5. Is That Enough?, some grumbling about Christmas carols and the attempt to make one in the modern era.

There’s no good search term poetry this time around either, although there were a lot of people looking for information on The Better Half (the cartoonist gave it up for his own cartooning projects), as well as these evocative phrases: he gladest was in his fathers. for , unknown to his daughter “conrad” the old baron klugenstein, and alphabet percentages by 8 people workload, as well as mnemonic device for since and sense. For the last, I offer this: stalactites cling from the ceiling, while stalagmites grow from the ground. This won’t help with “since” and “sense”, but at least you’ll have “stalactites” and “stalagmites” worked out, and maybe make some progress on “ceiling” and “ground” too, and that’s something to be proud of as 2015 gets under way.

Finally, general readers might not know this, but WordPress has put in a new statistics page for people who want to study their own sites, and it is awful. Less information, spread out over more space, requiring more clicks: it’s like they read the modern book on redesigning computer stuff so everything about it is noticeably worse.

Statistics Saturday: What Average People Think Are Rodents Versus What Biologists Think Are Rodents

Animals That Average People Think Are Rodents Animals That Biologists Think Are Rodents
Rats, mice Many things popularly called rats or mice
Squirrels Squirrels, chipmunks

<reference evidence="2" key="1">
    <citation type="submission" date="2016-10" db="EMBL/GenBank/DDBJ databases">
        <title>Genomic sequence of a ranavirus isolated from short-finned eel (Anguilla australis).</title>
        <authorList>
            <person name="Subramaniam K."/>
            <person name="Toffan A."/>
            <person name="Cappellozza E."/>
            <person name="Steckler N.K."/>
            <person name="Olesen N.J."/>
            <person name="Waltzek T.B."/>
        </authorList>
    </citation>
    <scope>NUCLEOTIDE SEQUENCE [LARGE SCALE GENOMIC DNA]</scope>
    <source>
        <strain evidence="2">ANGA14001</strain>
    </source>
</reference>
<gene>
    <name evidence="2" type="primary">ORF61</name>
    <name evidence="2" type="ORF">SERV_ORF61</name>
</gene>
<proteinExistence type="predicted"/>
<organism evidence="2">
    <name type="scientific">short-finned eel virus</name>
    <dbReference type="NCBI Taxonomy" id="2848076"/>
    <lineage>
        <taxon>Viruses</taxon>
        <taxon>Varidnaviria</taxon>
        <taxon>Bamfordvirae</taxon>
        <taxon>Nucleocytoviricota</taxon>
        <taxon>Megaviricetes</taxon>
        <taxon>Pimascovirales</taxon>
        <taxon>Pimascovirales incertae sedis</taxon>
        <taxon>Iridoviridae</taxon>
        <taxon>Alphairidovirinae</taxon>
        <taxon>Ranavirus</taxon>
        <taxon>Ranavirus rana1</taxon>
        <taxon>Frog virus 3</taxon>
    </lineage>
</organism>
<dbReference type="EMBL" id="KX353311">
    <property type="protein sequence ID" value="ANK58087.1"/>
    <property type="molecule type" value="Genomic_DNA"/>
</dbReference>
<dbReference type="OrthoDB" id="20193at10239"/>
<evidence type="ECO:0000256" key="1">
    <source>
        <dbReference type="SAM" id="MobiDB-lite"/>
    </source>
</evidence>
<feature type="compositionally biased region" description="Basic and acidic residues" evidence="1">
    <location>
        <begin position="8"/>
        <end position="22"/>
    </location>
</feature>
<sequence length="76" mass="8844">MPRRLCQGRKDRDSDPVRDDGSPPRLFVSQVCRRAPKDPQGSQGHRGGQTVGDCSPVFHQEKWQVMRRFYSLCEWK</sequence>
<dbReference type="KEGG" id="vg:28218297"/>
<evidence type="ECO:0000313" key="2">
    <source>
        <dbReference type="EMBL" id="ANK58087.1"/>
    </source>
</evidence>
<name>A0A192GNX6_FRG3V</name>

Rabbits Guinea pigs, if you aren’t at least a little bit suspicious of their front paws having four toes while their back have only three. And how they give birth to cubs fully-furred, with open eyes that see perfectly well. Oh, and they get scurvy. If you don’t feel unease about calling something with that slate of anomalies a rodent, fine, guinea pigs are rodents.
Skunks, ferrets, otters Capybaras, if we absolutely have to name something else.
Baby raccoons OK, and we’ll give you beavers. Did we say squirrels already?

Before the Hamster Wheel

So before the hamster wheel were people just trying out, say, putting a lever in their cage and seeing what a hamster made of it? “Look, I can shuffle cedar chips around some.” The inclined plane? Perhaps an Archimedean screw? Or were they thinking of more obviously useful tools, possibly as the first step in training hamsters to do all sorts of light carpentry and home repair, and tried putting in little shovels and rakes? And would a ladder fit in as just a general mechanical device or as a potential hamster tool? If even one hamster living in 1948 had shown some proficiency at using a screwdriver we might be living in a very different world today.

Genius Hamsters

What do you suppose the hamster community thinks of the person who invented the hamster wheel? It’s not an obvious invention, the way the cat motorcycle, the gerbil paddle steamer, or the wallaroo Quadricycle are. You need to have a vision of wheels alongside rodents, if hamsters are still rodents. They keep finding out different animals aren’t actually rodents. Just last month a report in Nature showed that the horse was definitely not a rodent, following an investigation by biologists who didn’t want to work too hard that day.

The first hamster to make the wheel work was some kind of genius among hamsters, too, though. I imagine hamsters to this day squeak her name when they want to talk sarcastically about the smart one in their group.